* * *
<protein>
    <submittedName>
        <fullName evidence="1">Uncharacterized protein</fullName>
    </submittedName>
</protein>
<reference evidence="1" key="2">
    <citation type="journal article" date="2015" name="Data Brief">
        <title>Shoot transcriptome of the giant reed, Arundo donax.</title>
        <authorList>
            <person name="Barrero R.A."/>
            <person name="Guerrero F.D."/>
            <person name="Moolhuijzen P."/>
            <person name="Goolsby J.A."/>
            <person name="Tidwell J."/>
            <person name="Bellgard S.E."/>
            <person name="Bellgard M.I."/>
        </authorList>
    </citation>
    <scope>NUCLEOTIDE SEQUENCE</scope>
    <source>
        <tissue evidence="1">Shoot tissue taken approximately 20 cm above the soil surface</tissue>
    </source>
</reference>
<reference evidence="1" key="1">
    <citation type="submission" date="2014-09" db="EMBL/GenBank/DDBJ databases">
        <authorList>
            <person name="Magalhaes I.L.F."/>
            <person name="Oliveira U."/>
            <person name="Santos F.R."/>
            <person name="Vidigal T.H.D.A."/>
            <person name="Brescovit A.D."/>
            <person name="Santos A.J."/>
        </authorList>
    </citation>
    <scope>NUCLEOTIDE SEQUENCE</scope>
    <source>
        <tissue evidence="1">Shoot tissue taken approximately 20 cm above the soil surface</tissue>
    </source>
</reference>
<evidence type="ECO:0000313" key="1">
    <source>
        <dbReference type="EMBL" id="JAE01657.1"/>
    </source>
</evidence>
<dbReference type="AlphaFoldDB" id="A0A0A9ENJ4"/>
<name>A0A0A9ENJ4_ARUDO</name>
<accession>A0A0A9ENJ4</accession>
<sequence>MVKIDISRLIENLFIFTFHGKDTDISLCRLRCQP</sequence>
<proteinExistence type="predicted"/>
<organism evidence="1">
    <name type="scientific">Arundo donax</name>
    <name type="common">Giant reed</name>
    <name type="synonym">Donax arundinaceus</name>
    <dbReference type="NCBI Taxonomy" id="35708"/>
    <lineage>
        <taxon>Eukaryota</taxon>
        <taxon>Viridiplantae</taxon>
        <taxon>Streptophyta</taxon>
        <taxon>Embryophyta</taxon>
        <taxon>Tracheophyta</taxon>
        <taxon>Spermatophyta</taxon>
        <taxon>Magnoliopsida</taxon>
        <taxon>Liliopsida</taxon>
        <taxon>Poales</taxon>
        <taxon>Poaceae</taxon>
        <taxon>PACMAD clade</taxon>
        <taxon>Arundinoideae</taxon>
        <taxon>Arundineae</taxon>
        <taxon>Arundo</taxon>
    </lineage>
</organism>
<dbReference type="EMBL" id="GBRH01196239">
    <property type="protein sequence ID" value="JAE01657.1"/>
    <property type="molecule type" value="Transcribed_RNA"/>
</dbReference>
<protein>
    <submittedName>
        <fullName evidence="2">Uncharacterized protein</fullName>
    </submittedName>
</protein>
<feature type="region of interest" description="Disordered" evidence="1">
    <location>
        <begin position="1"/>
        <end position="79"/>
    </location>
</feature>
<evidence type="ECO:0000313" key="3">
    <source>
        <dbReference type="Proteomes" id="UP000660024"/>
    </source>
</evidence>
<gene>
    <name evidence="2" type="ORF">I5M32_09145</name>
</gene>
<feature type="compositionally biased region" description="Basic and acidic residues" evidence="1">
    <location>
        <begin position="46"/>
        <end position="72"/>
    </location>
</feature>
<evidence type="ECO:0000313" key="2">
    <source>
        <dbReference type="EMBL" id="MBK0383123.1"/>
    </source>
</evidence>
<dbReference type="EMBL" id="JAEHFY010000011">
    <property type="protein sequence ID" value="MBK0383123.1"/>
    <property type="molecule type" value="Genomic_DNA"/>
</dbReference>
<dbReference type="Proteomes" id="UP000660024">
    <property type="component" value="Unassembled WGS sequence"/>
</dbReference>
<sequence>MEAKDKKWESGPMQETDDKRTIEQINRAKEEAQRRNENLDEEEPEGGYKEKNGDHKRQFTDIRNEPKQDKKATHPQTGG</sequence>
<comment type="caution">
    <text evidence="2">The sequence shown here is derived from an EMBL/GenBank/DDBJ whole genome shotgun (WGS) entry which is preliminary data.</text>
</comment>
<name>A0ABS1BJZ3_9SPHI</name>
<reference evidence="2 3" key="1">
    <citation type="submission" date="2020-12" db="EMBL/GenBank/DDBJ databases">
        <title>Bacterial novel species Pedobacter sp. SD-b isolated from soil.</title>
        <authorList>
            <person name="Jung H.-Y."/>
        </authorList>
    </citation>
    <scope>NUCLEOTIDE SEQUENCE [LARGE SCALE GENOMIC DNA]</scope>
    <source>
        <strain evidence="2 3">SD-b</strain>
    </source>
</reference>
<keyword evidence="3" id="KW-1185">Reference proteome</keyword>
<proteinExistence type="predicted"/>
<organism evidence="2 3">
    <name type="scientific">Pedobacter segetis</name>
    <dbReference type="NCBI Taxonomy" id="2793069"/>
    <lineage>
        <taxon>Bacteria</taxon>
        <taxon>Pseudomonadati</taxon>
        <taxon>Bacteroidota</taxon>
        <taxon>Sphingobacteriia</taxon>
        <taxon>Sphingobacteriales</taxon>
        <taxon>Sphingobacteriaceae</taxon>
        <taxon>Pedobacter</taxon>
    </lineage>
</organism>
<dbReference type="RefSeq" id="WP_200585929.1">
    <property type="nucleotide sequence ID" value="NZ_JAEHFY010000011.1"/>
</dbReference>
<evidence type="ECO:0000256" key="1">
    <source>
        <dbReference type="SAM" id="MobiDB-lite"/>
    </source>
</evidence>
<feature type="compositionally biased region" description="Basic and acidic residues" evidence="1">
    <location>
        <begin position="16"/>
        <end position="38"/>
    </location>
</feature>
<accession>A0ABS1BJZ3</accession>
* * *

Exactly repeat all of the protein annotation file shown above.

<protein>
    <submittedName>
        <fullName evidence="1">Uncharacterized protein</fullName>
    </submittedName>
</protein>
<reference evidence="1" key="2">
    <citation type="journal article" date="2015" name="Data Brief">
        <title>Shoot transcriptome of the giant reed, Arundo donax.</title>
        <authorList>
            <person name="Barrero R.A."/>
            <person name="Guerrero F.D."/>
            <person name="Moolhuijzen P."/>
            <person name="Goolsby J.A."/>
            <person name="Tidwell J."/>
            <person name="Bellgard S.E."/>
            <person name="Bellgard M.I."/>
        </authorList>
    </citation>
    <scope>NUCLEOTIDE SEQUENCE</scope>
    <source>
        <tissue evidence="1">Shoot tissue taken approximately 20 cm above the soil surface</tissue>
    </source>
</reference>
<reference evidence="1" key="1">
    <citation type="submission" date="2014-09" db="EMBL/GenBank/DDBJ databases">
        <authorList>
            <person name="Magalhaes I.L.F."/>
            <person name="Oliveira U."/>
            <person name="Santos F.R."/>
            <person name="Vidigal T.H.D.A."/>
            <person name="Brescovit A.D."/>
            <person name="Santos A.J."/>
        </authorList>
    </citation>
    <scope>NUCLEOTIDE SEQUENCE</scope>
    <source>
        <tissue evidence="1">Shoot tissue taken approximately 20 cm above the soil surface</tissue>
    </source>
</reference>
<evidence type="ECO:0000313" key="1">
    <source>
        <dbReference type="EMBL" id="JAE01657.1"/>
    </source>
</evidence>
<dbReference type="AlphaFoldDB" id="A0A0A9ENJ4"/>
<name>A0A0A9ENJ4_ARUDO</name>
<accession>A0A0A9ENJ4</accession>
<sequence>MVKIDISRLIENLFIFTFHGKDTDISLCRLRCQP</sequence>
<proteinExistence type="predicted"/>
<organism evidence="1">
    <name type="scientific">Arundo donax</name>
    <name type="common">Giant reed</name>
    <name type="synonym">Donax arundinaceus</name>
    <dbReference type="NCBI Taxonomy" id="35708"/>
    <lineage>
        <taxon>Eukaryota</taxon>
        <taxon>Viridiplantae</taxon>
        <taxon>Streptophyta</taxon>
        <taxon>Embryophyta</taxon>
        <taxon>Tracheophyta</taxon>
        <taxon>Spermatophyta</taxon>
        <taxon>Magnoliopsida</taxon>
        <taxon>Liliopsida</taxon>
        <taxon>Poales</taxon>
        <taxon>Poaceae</taxon>
        <taxon>PACMAD clade</taxon>
        <taxon>Arundinoideae</taxon>
        <taxon>Arundineae</taxon>
        <taxon>Arundo</taxon>
    </lineage>
</organism>
<dbReference type="EMBL" id="GBRH01196239">
    <property type="protein sequence ID" value="JAE01657.1"/>
    <property type="molecule type" value="Transcribed_RNA"/>
</dbReference>
<protein>
    <submittedName>
        <fullName evidence="2">Uncharacterized protein</fullName>
    </submittedName>
</protein>
<feature type="region of interest" description="Disordered" evidence="1">
    <location>
        <begin position="1"/>
        <end position="79"/>
    </location>
</feature>
<evidence type="ECO:0000313" key="3">
    <source>
        <dbReference type="Proteomes" id="UP000660024"/>
    </source>
</evidence>
<gene>
    <name evidence="2" type="ORF">I5M32_09145</name>
</gene>
<feature type="compositionally biased region" description="Basic and acidic residues" evidence="1">
    <location>
        <begin position="46"/>
        <end position="72"/>
    </location>
</feature>
<evidence type="ECO:0000313" key="2">
    <source>
        <dbReference type="EMBL" id="MBK0383123.1"/>
    </source>
</evidence>
<dbReference type="EMBL" id="JAEHFY010000011">
    <property type="protein sequence ID" value="MBK0383123.1"/>
    <property type="molecule type" value="Genomic_DNA"/>
</dbReference>
<dbReference type="Proteomes" id="UP000660024">
    <property type="component" value="Unassembled WGS sequence"/>
</dbReference>
<sequence>MEAKDKKWESGPMQETDDKRTIEQINRAKEEAQRRNENLDEEEPEGGYKEKNGDHKRQFTDIRNEPKQDKKATHPQTGG</sequence>
<comment type="caution">
    <text evidence="2">The sequence shown here is derived from an EMBL/GenBank/DDBJ whole genome shotgun (WGS) entry which is preliminary data.</text>
</comment>
<name>A0ABS1BJZ3_9SPHI</name>
<reference evidence="2 3" key="1">
    <citation type="submission" date="2020-12" db="EMBL/GenBank/DDBJ databases">
        <title>Bacterial novel species Pedobacter sp. SD-b isolated from soil.</title>
        <authorList>
            <person name="Jung H.-Y."/>
        </authorList>
    </citation>
    <scope>NUCLEOTIDE SEQUENCE [LARGE SCALE GENOMIC DNA]</scope>
    <source>
        <strain evidence="2 3">SD-b</strain>
    </source>
</reference>
<keyword evidence="3" id="KW-1185">Reference proteome</keyword>
<proteinExistence type="predicted"/>
<organism evidence="2 3">
    <name type="scientific">Pedobacter segetis</name>
    <dbReference type="NCBI Taxonomy" id="2793069"/>
    <lineage>
        <taxon>Bacteria</taxon>
        <taxon>Pseudomonadati</taxon>
        <taxon>Bacteroidota</taxon>
        <taxon>Sphingobacteriia</taxon>
        <taxon>Sphingobacteriales</taxon>
        <taxon>Sphingobacteriaceae</taxon>
        <taxon>Pedobacter</taxon>
    </lineage>
</organism>
<dbReference type="RefSeq" id="WP_200585929.1">
    <property type="nucleotide sequence ID" value="NZ_JAEHFY010000011.1"/>
</dbReference>
<evidence type="ECO:0000256" key="1">
    <source>
        <dbReference type="SAM" id="MobiDB-lite"/>
    </source>
</evidence>
<feature type="compositionally biased region" description="Basic and acidic residues" evidence="1">
    <location>
        <begin position="16"/>
        <end position="38"/>
    </location>
</feature>
<accession>A0ABS1BJZ3</accession>